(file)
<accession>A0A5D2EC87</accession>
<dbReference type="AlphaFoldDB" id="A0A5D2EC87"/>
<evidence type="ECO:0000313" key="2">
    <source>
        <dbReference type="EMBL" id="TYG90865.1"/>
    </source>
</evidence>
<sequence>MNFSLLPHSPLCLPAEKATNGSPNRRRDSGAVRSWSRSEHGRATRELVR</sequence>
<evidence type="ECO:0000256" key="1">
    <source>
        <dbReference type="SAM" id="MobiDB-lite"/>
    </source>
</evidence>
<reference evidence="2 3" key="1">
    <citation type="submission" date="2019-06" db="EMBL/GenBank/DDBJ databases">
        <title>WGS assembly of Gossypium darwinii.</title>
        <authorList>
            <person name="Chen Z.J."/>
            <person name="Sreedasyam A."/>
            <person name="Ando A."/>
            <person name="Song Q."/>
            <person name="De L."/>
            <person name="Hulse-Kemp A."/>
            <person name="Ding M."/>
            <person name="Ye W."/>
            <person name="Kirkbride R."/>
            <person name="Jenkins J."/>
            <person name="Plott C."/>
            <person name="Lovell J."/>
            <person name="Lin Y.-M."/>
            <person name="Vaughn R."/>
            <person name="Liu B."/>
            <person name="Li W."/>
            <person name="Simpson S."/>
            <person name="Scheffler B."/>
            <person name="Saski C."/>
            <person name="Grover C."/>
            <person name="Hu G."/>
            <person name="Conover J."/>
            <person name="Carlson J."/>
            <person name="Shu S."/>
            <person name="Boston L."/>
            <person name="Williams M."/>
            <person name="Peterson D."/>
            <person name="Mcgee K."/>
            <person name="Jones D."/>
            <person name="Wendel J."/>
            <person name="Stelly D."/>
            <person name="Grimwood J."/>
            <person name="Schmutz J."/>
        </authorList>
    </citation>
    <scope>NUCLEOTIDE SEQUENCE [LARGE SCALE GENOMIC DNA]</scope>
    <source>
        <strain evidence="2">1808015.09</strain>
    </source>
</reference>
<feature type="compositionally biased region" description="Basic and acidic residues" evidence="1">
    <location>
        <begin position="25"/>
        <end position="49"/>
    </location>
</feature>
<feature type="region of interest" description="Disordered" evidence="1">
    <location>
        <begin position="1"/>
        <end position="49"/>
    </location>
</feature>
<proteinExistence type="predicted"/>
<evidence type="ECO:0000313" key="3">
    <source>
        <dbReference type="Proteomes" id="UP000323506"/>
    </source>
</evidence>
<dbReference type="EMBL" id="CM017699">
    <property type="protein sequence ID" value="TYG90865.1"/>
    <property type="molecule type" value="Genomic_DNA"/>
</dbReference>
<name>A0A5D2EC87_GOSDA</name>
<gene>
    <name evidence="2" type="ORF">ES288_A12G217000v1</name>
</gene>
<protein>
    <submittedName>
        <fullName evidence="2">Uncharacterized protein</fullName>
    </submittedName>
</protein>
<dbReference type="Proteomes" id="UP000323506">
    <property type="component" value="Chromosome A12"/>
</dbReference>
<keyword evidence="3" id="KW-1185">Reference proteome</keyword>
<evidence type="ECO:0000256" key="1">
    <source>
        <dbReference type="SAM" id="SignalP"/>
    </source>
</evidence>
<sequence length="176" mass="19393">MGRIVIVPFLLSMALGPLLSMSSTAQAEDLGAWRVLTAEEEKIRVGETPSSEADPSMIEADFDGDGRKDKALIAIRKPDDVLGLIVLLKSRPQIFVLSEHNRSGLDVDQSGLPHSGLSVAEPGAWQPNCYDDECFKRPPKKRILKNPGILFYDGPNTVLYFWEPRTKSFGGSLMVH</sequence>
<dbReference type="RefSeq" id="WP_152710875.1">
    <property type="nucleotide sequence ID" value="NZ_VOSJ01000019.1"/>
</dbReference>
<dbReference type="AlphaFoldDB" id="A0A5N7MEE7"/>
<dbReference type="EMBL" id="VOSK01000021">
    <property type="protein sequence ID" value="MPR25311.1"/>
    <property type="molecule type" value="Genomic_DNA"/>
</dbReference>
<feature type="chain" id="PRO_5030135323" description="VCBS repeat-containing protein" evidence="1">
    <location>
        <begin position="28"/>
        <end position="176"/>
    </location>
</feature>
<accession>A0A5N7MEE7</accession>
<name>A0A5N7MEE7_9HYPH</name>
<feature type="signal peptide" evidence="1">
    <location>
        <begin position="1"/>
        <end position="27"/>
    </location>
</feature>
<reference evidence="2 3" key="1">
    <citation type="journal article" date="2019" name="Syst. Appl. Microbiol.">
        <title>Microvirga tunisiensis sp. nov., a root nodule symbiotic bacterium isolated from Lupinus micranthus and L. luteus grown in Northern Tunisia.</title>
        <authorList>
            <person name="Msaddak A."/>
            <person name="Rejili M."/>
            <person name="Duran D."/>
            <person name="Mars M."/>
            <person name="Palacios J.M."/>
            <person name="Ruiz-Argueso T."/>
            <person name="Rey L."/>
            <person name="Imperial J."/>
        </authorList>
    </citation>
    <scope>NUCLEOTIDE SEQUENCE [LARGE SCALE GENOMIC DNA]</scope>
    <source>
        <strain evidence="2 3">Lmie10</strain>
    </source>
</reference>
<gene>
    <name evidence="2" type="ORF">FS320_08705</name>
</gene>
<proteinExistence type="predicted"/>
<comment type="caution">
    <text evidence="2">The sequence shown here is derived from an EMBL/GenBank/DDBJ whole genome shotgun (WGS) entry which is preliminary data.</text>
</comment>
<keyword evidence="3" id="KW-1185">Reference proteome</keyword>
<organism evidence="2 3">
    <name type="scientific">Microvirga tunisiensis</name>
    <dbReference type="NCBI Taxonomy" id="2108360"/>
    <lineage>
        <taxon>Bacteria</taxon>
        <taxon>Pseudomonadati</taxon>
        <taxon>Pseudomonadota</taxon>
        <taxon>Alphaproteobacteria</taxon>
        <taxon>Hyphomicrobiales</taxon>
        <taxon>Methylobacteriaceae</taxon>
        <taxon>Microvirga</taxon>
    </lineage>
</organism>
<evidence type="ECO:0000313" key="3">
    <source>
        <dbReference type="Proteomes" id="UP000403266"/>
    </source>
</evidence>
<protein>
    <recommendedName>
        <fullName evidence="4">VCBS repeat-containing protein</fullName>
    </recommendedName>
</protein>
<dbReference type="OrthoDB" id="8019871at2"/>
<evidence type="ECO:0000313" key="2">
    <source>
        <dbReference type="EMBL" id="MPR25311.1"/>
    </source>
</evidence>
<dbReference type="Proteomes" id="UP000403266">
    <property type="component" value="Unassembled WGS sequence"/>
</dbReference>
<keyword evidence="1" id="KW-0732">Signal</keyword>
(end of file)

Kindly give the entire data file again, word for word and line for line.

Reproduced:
<accession>A0A5D2EC87</accession>
<dbReference type="AlphaFoldDB" id="A0A5D2EC87"/>
<evidence type="ECO:0000313" key="2">
    <source>
        <dbReference type="EMBL" id="TYG90865.1"/>
    </source>
</evidence>
<sequence>MNFSLLPHSPLCLPAEKATNGSPNRRRDSGAVRSWSRSEHGRATRELVR</sequence>
<evidence type="ECO:0000256" key="1">
    <source>
        <dbReference type="SAM" id="MobiDB-lite"/>
    </source>
</evidence>
<reference evidence="2 3" key="1">
    <citation type="submission" date="2019-06" db="EMBL/GenBank/DDBJ databases">
        <title>WGS assembly of Gossypium darwinii.</title>
        <authorList>
            <person name="Chen Z.J."/>
            <person name="Sreedasyam A."/>
            <person name="Ando A."/>
            <person name="Song Q."/>
            <person name="De L."/>
            <person name="Hulse-Kemp A."/>
            <person name="Ding M."/>
            <person name="Ye W."/>
            <person name="Kirkbride R."/>
            <person name="Jenkins J."/>
            <person name="Plott C."/>
            <person name="Lovell J."/>
            <person name="Lin Y.-M."/>
            <person name="Vaughn R."/>
            <person name="Liu B."/>
            <person name="Li W."/>
            <person name="Simpson S."/>
            <person name="Scheffler B."/>
            <person name="Saski C."/>
            <person name="Grover C."/>
            <person name="Hu G."/>
            <person name="Conover J."/>
            <person name="Carlson J."/>
            <person name="Shu S."/>
            <person name="Boston L."/>
            <person name="Williams M."/>
            <person name="Peterson D."/>
            <person name="Mcgee K."/>
            <person name="Jones D."/>
            <person name="Wendel J."/>
            <person name="Stelly D."/>
            <person name="Grimwood J."/>
            <person name="Schmutz J."/>
        </authorList>
    </citation>
    <scope>NUCLEOTIDE SEQUENCE [LARGE SCALE GENOMIC DNA]</scope>
    <source>
        <strain evidence="2">1808015.09</strain>
    </source>
</reference>
<feature type="compositionally biased region" description="Basic and acidic residues" evidence="1">
    <location>
        <begin position="25"/>
        <end position="49"/>
    </location>
</feature>
<feature type="region of interest" description="Disordered" evidence="1">
    <location>
        <begin position="1"/>
        <end position="49"/>
    </location>
</feature>
<proteinExistence type="predicted"/>
<evidence type="ECO:0000313" key="3">
    <source>
        <dbReference type="Proteomes" id="UP000323506"/>
    </source>
</evidence>
<dbReference type="EMBL" id="CM017699">
    <property type="protein sequence ID" value="TYG90865.1"/>
    <property type="molecule type" value="Genomic_DNA"/>
</dbReference>
<name>A0A5D2EC87_GOSDA</name>
<gene>
    <name evidence="2" type="ORF">ES288_A12G217000v1</name>
</gene>
<protein>
    <submittedName>
        <fullName evidence="2">Uncharacterized protein</fullName>
    </submittedName>
</protein>
<dbReference type="Proteomes" id="UP000323506">
    <property type="component" value="Chromosome A12"/>
</dbReference>
<keyword evidence="3" id="KW-1185">Reference proteome</keyword>
<evidence type="ECO:0000256" key="1">
    <source>
        <dbReference type="SAM" id="SignalP"/>
    </source>
</evidence>
<sequence length="176" mass="19393">MGRIVIVPFLLSMALGPLLSMSSTAQAEDLGAWRVLTAEEEKIRVGETPSSEADPSMIEADFDGDGRKDKALIAIRKPDDVLGLIVLLKSRPQIFVLSEHNRSGLDVDQSGLPHSGLSVAEPGAWQPNCYDDECFKRPPKKRILKNPGILFYDGPNTVLYFWEPRTKSFGGSLMVH</sequence>
<dbReference type="RefSeq" id="WP_152710875.1">
    <property type="nucleotide sequence ID" value="NZ_VOSJ01000019.1"/>
</dbReference>
<dbReference type="AlphaFoldDB" id="A0A5N7MEE7"/>
<dbReference type="EMBL" id="VOSK01000021">
    <property type="protein sequence ID" value="MPR25311.1"/>
    <property type="molecule type" value="Genomic_DNA"/>
</dbReference>
<feature type="chain" id="PRO_5030135323" description="VCBS repeat-containing protein" evidence="1">
    <location>
        <begin position="28"/>
        <end position="176"/>
    </location>
</feature>
<accession>A0A5N7MEE7</accession>
<name>A0A5N7MEE7_9HYPH</name>
<feature type="signal peptide" evidence="1">
    <location>
        <begin position="1"/>
        <end position="27"/>
    </location>
</feature>
<reference evidence="2 3" key="1">
    <citation type="journal article" date="2019" name="Syst. Appl. Microbiol.">
        <title>Microvirga tunisiensis sp. nov., a root nodule symbiotic bacterium isolated from Lupinus micranthus and L. luteus grown in Northern Tunisia.</title>
        <authorList>
            <person name="Msaddak A."/>
            <person name="Rejili M."/>
            <person name="Duran D."/>
            <person name="Mars M."/>
            <person name="Palacios J.M."/>
            <person name="Ruiz-Argueso T."/>
            <person name="Rey L."/>
            <person name="Imperial J."/>
        </authorList>
    </citation>
    <scope>NUCLEOTIDE SEQUENCE [LARGE SCALE GENOMIC DNA]</scope>
    <source>
        <strain evidence="2 3">Lmie10</strain>
    </source>
</reference>
<gene>
    <name evidence="2" type="ORF">FS320_08705</name>
</gene>
<proteinExistence type="predicted"/>
<comment type="caution">
    <text evidence="2">The sequence shown here is derived from an EMBL/GenBank/DDBJ whole genome shotgun (WGS) entry which is preliminary data.</text>
</comment>
<keyword evidence="3" id="KW-1185">Reference proteome</keyword>
<organism evidence="2 3">
    <name type="scientific">Microvirga tunisiensis</name>
    <dbReference type="NCBI Taxonomy" id="2108360"/>
    <lineage>
        <taxon>Bacteria</taxon>
        <taxon>Pseudomonadati</taxon>
        <taxon>Pseudomonadota</taxon>
        <taxon>Alphaproteobacteria</taxon>
        <taxon>Hyphomicrobiales</taxon>
        <taxon>Methylobacteriaceae</taxon>
        <taxon>Microvirga</taxon>
    </lineage>
</organism>
<evidence type="ECO:0000313" key="3">
    <source>
        <dbReference type="Proteomes" id="UP000403266"/>
    </source>
</evidence>
<protein>
    <recommendedName>
        <fullName evidence="4">VCBS repeat-containing protein</fullName>
    </recommendedName>
</protein>
<dbReference type="OrthoDB" id="8019871at2"/>
<evidence type="ECO:0000313" key="2">
    <source>
        <dbReference type="EMBL" id="MPR25311.1"/>
    </source>
</evidence>
<dbReference type="Proteomes" id="UP000403266">
    <property type="component" value="Unassembled WGS sequence"/>
</dbReference>
<keyword evidence="1" id="KW-0732">Signal</keyword>